The number of students who have left AISD increased by 89% from the 2012-13 school year to 2022-23; enrollment within the same time frame has not seen any major growth, according to the U.S. Census Bureau.

There are a few outliers in the area, including Dripping Springs ISD, where enrollment has steadily increased over the past five years, while both transfers in and out each year have remained at the same pace, according to the TEA.

“Just because you have students leaving doesn’t mean that your costs necessarily diminish,” Popinski said. “The decline in enrollment is not spread out equally among campuses.”
What it means

Families consider different educational paths for a variety of reasons. Austin parent Drea Mastromatteo is exploring charter schools for her neurodivergent son as she fears the AISD school he is zoned for would not provide him with resources to succeed.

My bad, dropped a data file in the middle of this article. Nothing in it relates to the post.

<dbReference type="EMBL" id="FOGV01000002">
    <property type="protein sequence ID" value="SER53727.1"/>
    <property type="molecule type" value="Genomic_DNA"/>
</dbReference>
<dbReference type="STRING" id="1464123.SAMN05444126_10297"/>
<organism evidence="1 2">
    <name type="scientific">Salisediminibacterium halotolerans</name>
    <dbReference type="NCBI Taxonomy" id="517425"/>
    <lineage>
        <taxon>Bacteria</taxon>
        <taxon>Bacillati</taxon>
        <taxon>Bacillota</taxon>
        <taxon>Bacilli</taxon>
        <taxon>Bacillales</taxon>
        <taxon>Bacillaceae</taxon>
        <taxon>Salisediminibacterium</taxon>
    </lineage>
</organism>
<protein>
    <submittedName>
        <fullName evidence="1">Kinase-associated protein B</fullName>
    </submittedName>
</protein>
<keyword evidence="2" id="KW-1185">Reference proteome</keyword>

Blanca Martinez, community outreach specialist for NYOS Charter School, said the biggest “pluses” to attending include the flexibility for teachers and diversity. She said students receive two recesses and academically move at their own pace.

AISD parent Janell Moyes said she considered charter school for her fourth and sixth grade kids for the benefits Martinez highlighted.

“A lot of time in public education is spent waiting for everybody in the class to get on the same page so they can move on together,” Moyes said.

However, Moyes said she chose to stay in AISD to receive special education services, which she felt would not be the case in a charter school.